It’s been an exciting week in the world of Mythical Creatures That Do Not Exist. We’ve solved the question of what exactly a Yeti is. Well, if you must be really precise about it, what we have is the DNA breakdown from hairs that someone swears are from a Yeti. That’s just as good, right? We know what those hairs are.
That Yeti you saw while mountain climbing in the Himalayas in the 1970s? It was a bear. Probably. That’s the conclusion of Bryan Sykes, a genetics professor from the University of Oxford.
Sykes has been studying cryptids, which are creatures that some people believe exist without any real evidence to prove it. Cryptids include the Loch Ness Monster, Bigfoot, the Chupacabra and the Mongolian Death Worm. Sykes’ Oxford-Lausanne Collateral Hominid Project looks at the relationship between humans and human-like cryptids, such as the Yeti and the Sasquatch.
“One of the reasons I started this project is that Bigfoot, Yetis and Sasquatches have fallen out of the scope of science, and all of the work that’s been done has been in the realm of fantasy and very eccentric, and not worked on very vigorously,” Sykes told NBC News. “All my colleagues think I’m taking a risk in doing this, but I’m curious, and I am in a position to actually do something to answer the questions.”
See an ABC News report about Sykes’ work here:
While conducting this research, Sykes and his team invited “submissions of organic material from formally undescribed species, or ‘cryptids’, for the purpose of their species identification by genetic means.” In other words, Sykes asked the world to send him hair and skin and stuff from odd creatures for DNA testing.
Among the responses, Sykes received two separate animal hair samples purportedly from Yetis. One obtained 40 years ago came from a “Yeti mummy” in Ladakh, northern India. The other, obtained about 10 years ago, came from the Kingdom of Bhutan, 800 miles east of Ladakh in the eastern Himalayas.
Sykes subjected the hairs to DNA analysis and discovered something striking: they both shared the genetic signature of a jawbone from a 40,000-year-old polar bear from the Norwegian Arctic.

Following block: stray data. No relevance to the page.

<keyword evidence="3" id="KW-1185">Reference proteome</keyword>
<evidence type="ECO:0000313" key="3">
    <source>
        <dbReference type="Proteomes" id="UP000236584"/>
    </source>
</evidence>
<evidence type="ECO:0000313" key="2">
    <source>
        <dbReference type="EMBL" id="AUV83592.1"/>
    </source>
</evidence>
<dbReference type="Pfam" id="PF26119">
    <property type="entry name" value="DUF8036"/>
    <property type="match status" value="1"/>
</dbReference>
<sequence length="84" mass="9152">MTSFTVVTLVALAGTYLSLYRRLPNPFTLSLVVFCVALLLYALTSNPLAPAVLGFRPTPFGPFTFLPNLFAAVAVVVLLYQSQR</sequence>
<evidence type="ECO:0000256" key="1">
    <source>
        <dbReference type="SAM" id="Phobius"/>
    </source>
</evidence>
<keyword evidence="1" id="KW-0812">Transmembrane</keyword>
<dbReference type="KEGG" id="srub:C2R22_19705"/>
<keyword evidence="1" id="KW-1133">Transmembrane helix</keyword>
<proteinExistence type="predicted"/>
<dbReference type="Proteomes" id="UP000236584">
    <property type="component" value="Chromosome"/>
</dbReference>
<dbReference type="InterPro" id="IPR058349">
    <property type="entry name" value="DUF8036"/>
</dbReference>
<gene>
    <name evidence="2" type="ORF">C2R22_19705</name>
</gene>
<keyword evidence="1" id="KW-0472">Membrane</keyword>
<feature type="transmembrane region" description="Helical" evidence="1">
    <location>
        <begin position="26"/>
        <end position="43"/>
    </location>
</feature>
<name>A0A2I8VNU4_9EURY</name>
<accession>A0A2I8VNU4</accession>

“One of the reasons I felt confident enough to go into this madcap area is I do not have to form an opinion,” Sykes told NBC News. ”I have got the hairs and I have tested the hairs. I cannot vouch for their authenticity, but there were witnesses, and the DNA cannot be made up or rigged. Those results are absolutely firm.”
Sykes’ working theory is that the hairs came from a Himalayan bear species we don’t know about – possibly a hybrid polar bear/brown bear. He thinks that bear subspecies might still exist in that area of the world. After all, as Sykes told the Associated Press, “I can’t imagine we managed to get samples from the only two ‘snow bears’ in the Himalayas.”
The findings of this study have not yet been peer-reviewed, but Sykes says he’ll get to that.
“The project is still going on and the idea is to publish these results in a scientific journal to bring it back into the realm of science,” he told NBC News.
For those of you who can’t get enough of All Things Yeti, the National Geographic Channel will air a two-hour special on November 17 called the Bigfoot Files, which will include Sykes’ work.
Yeti watchers are likely to be less than thrilled that this research does not prove the existence of the mysterious snow dweller. In fact, it’s a little unfortunate that the discovery of a potentially unknown hybrid bear species is only exciting to most of the world if it is, in fact, a Yeti.
Most likely it’s only a bear, folks – but that’s fascinating, too. Any large mammal that manages to hide its existence from prying human eyes in this day and age is a really interesting animal. Perhaps one day we’ll have an opportunity to know more about him.
Photo credit: Szumyk / Wikimedia Commons
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